In this project, you will write code to detect discriminating features in an image and find the best matching features in other images. Your features should be reasonably invariant to translation, rotation, and illumination, and you'll evaluate their performance on a suite of benchmark images.
In Project 3, you will apply your features to automatically stitch images into a panorama.
To help you visualize the results and debug your program, we provide a user interface that displays detected features and best matches in other images. We also provide sample feature files that were generated using SIFT, a current best of breed technique in the vision community, for comparison.
The project has three parts: feature detection, description, and matching.
In this step, you will identify points of interest in the image using the Harris corner detection method. The steps are as follows (see the lecture slides/readings for more details) For each point in the image, consider a window of pixels around that point. Compute the Harris matrix H for that point, defined as
where the summation is over all pixels p in the window. The weights should be chosen to be circularly symmetric (for rotation invariance). A common choice is to use a 3x3 or 5x5 Gaussian mask. Note that these weights were not discussed in the lecture slides, but you should use them for your computation.
Note that H is a 2x2 matrix. To find interest points, first compute the corner strength function
Once you've computed c for every point in the image, choose points where c is above a threshold. You also want c to be a local maximum in at least a 3x3 neighborhood (we found that 5x5 window works better). In addition to computing the feature locations, you'll need to compute a canonical orientation for each feature, and then store this orientation (in radians) in each feature element.
Now that you've identified points of interest, the next step is to come up with a descriptor for the feature centered at each interest point. This descriptor will be the representation you'll use to compare features in different images to see if they match.
You will implement two descriptors for this project. For starters, you will implement a simple descriptor, a 5x5 square window without orientation. This should be very easy to implement and should work well when the images you're comparing are related by a translation. Second, you'll implement a simplified version of the MOPS descriptor. You'll compute an 8x8 oriented patch sub-sampled from a 41x41 pixel region around the feature. You should also normalize the patch to have zero mean and unit variance.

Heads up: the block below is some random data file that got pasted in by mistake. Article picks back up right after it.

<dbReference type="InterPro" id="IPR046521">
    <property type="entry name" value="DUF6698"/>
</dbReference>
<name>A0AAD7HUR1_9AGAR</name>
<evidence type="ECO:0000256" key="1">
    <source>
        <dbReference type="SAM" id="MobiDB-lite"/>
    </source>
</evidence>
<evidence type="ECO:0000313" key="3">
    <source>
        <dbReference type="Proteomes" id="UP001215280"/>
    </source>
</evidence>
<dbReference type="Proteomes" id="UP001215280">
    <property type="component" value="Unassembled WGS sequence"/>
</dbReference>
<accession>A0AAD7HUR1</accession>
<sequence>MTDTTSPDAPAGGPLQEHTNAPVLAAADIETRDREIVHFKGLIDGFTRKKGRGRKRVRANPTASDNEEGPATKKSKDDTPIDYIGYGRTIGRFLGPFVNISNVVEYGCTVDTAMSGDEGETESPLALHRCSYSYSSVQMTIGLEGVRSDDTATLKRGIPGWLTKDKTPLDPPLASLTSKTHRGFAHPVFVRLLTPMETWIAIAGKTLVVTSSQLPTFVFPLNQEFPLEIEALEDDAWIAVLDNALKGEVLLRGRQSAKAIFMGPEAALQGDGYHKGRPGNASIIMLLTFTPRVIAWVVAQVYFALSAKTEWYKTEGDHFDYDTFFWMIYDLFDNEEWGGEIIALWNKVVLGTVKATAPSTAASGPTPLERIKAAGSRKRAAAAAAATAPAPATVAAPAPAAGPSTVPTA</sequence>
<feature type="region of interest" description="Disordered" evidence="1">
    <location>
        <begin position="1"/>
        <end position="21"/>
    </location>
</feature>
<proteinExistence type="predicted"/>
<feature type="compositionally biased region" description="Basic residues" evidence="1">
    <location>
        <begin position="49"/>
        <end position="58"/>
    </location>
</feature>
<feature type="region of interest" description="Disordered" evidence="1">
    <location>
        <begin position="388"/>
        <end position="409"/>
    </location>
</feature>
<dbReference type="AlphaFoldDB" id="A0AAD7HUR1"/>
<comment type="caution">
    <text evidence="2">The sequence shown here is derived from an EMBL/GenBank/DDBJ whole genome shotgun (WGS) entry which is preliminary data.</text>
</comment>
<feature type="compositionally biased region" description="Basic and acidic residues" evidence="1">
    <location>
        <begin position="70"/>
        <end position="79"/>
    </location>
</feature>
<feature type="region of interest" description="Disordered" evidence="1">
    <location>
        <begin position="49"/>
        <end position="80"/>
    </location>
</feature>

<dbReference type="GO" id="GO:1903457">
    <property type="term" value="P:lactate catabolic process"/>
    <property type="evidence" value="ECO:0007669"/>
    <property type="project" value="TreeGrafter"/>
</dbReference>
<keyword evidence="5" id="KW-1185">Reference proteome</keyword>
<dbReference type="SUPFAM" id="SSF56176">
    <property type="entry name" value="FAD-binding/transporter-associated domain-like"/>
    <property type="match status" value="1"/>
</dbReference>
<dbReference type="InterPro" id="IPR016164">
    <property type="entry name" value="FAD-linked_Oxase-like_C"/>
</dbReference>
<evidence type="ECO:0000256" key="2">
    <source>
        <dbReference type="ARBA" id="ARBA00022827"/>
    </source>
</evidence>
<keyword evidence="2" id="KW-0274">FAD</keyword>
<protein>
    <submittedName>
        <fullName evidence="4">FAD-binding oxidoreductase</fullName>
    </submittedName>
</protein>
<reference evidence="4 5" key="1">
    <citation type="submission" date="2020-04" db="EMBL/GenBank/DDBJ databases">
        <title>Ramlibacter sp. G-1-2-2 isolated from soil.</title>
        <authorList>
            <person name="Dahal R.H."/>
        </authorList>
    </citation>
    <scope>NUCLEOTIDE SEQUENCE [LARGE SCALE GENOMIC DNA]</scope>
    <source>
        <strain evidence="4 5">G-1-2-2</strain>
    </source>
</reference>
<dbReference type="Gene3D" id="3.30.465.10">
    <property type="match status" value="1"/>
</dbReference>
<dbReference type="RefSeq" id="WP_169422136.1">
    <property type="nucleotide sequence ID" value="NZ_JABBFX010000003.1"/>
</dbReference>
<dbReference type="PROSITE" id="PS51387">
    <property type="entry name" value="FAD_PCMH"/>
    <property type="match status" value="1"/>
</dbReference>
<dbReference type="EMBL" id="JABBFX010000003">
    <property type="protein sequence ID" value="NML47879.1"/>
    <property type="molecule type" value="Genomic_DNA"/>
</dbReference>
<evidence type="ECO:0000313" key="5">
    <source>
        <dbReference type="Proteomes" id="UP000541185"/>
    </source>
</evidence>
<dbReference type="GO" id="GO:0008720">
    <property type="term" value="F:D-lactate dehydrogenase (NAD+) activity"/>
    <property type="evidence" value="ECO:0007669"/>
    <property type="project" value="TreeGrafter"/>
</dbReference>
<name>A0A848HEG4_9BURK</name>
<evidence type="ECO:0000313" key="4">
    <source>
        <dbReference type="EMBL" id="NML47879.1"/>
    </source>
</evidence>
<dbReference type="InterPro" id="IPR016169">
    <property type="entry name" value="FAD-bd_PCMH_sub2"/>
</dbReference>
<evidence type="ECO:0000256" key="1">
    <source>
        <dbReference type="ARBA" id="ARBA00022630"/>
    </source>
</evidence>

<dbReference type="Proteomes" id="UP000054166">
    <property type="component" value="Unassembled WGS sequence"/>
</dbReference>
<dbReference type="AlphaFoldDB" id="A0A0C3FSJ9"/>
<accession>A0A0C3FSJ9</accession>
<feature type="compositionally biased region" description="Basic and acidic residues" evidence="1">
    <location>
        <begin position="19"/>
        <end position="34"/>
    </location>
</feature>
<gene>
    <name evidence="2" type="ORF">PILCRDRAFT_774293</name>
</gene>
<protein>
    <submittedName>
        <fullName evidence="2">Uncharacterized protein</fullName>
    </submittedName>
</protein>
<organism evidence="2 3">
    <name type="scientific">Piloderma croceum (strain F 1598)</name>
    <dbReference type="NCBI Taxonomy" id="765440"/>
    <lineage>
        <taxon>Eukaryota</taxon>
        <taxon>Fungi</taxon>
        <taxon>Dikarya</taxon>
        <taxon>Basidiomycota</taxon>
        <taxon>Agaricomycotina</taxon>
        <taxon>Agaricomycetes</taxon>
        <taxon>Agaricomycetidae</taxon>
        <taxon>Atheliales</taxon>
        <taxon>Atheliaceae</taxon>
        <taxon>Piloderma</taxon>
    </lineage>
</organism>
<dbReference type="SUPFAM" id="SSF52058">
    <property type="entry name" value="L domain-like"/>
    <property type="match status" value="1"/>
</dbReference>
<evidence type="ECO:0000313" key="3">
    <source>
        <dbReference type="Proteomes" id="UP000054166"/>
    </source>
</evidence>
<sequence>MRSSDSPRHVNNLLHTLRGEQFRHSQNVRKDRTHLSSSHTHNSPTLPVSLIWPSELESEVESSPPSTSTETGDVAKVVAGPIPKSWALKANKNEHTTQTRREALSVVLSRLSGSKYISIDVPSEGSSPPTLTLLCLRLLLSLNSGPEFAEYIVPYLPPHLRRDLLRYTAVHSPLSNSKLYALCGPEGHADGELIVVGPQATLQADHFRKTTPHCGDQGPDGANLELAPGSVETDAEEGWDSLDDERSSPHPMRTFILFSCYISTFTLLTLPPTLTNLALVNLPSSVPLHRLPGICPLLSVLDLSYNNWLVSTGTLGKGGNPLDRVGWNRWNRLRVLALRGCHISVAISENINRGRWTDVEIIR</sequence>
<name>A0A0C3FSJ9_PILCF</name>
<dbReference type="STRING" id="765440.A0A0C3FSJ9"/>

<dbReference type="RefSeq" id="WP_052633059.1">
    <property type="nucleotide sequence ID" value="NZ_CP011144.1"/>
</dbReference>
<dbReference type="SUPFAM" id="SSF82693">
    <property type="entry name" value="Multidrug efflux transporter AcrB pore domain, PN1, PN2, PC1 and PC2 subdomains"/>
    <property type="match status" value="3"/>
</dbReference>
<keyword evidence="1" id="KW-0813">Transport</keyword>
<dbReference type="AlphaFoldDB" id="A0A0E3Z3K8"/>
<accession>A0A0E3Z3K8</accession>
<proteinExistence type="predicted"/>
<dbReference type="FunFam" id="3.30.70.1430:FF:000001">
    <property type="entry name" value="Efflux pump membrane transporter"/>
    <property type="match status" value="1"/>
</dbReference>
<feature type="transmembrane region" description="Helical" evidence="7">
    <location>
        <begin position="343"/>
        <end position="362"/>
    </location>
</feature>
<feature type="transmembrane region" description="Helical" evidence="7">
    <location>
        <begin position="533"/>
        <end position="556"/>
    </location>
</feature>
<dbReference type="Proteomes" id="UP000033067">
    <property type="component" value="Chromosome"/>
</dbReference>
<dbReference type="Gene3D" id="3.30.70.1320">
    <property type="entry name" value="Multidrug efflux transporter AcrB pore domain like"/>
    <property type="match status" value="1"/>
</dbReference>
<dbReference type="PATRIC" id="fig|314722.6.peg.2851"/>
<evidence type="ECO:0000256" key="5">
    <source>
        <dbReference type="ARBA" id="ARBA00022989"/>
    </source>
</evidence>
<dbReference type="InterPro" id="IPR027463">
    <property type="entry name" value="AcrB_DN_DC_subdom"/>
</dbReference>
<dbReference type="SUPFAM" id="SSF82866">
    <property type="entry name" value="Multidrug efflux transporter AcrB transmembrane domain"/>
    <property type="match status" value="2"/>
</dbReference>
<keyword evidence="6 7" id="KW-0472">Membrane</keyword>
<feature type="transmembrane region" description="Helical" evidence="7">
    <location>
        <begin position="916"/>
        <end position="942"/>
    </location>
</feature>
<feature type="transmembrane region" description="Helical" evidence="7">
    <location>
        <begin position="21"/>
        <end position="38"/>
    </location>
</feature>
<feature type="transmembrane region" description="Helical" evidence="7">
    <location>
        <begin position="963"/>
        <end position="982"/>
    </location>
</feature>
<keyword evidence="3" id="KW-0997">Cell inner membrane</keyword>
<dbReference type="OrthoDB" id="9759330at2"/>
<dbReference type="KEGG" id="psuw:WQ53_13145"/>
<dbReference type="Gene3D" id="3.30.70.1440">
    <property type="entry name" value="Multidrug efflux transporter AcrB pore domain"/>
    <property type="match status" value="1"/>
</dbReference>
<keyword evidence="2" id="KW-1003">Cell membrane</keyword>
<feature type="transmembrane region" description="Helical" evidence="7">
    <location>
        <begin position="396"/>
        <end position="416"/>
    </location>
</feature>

Now that you've detected and described your features, the next step is to write code to match them, i.e., given a feature in one image, find the best matching feature in one or more other images. This part of the feature detection and matching component is mainly designed to help you test out your feature descriptor. You will implement a more sophisticated feature matching mechanism in the second component when you do the actual image alignment for the panorama.
The simplest approach is the following: write a procedure that compares two features and outputs a distance between them. For example, you could simply sum the absolute value of differences between the descriptor elements. You could then use this distance to compute the best match between a feature in one image and the set of features in another image by finding the one with the smallest distance. Two possible distances are:
Now you're ready to go! Using the UI and skeleton code that we provide, you can load in a set of images, view the detected features, and visualize the feature matches that your algorithm computes.
We are providing a set of benchmark images to be used to test the performance of your algorithm as a function of different types of controlled variation (i.e., rotation, scale, illumination, perspective, blurring). For each of these images, we know the correct transformation and can therefore measure the accuracy of each of your feature matches. This is done using a routine that we supply in the skeleton code.
You should also go out and take some photos of your own to see how well your approach works on more interesting data sets. For example, you could take images of a few different objects (e.g., books, offices, buildings, etc.) and see if it can "recognize" new images.
For those that are already using git to work in groups, you can still share code with your partner by having multiple masters to your local repository (one being this original repository and the other some remote service like github where you host the code you are working on); here's a reference with more information.This skeleton code should compile under Windows (Visual Studio) or Linux/Mac (with the provided Makefile).
Note: This project will use the included ImageLib library for reading, writing, accessing, and manipulating images.